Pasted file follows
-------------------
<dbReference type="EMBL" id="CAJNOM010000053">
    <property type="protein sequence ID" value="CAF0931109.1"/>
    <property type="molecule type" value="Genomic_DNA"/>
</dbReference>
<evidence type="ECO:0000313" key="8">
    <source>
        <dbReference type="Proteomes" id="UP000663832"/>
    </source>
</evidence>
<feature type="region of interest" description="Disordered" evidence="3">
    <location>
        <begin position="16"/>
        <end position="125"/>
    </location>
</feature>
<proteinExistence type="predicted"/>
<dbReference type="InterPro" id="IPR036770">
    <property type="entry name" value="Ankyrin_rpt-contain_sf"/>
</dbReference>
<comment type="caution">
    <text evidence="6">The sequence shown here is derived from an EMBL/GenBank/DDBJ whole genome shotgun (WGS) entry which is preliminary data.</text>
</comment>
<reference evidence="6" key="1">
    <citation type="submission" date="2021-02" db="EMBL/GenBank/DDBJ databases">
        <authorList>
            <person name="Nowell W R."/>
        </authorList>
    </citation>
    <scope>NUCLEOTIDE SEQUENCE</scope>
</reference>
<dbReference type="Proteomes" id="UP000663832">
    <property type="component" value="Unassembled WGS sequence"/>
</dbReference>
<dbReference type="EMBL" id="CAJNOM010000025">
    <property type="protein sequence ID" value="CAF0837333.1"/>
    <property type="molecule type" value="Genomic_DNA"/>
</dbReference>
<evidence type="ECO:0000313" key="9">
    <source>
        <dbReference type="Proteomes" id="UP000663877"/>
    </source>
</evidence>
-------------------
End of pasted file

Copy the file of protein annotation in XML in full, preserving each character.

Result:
<dbReference type="EMBL" id="CAJNOM010000053">
    <property type="protein sequence ID" value="CAF0931109.1"/>
    <property type="molecule type" value="Genomic_DNA"/>
</dbReference>
<evidence type="ECO:0000313" key="8">
    <source>
        <dbReference type="Proteomes" id="UP000663832"/>
    </source>
</evidence>
<feature type="region of interest" description="Disordered" evidence="3">
    <location>
        <begin position="16"/>
        <end position="125"/>
    </location>
</feature>
<proteinExistence type="predicted"/>
<dbReference type="InterPro" id="IPR036770">
    <property type="entry name" value="Ankyrin_rpt-contain_sf"/>
</dbReference>
<comment type="caution">
    <text evidence="6">The sequence shown here is derived from an EMBL/GenBank/DDBJ whole genome shotgun (WGS) entry which is preliminary data.</text>
</comment>
<reference evidence="6" key="1">
    <citation type="submission" date="2021-02" db="EMBL/GenBank/DDBJ databases">
        <authorList>
            <person name="Nowell W R."/>
        </authorList>
    </citation>
    <scope>NUCLEOTIDE SEQUENCE</scope>
</reference>
<dbReference type="Proteomes" id="UP000663832">
    <property type="component" value="Unassembled WGS sequence"/>
</dbReference>
<dbReference type="EMBL" id="CAJNOM010000025">
    <property type="protein sequence ID" value="CAF0837333.1"/>
    <property type="molecule type" value="Genomic_DNA"/>
</dbReference>
<evidence type="ECO:0000313" key="9">
    <source>
        <dbReference type="Proteomes" id="UP000663877"/>
    </source>
</evidence>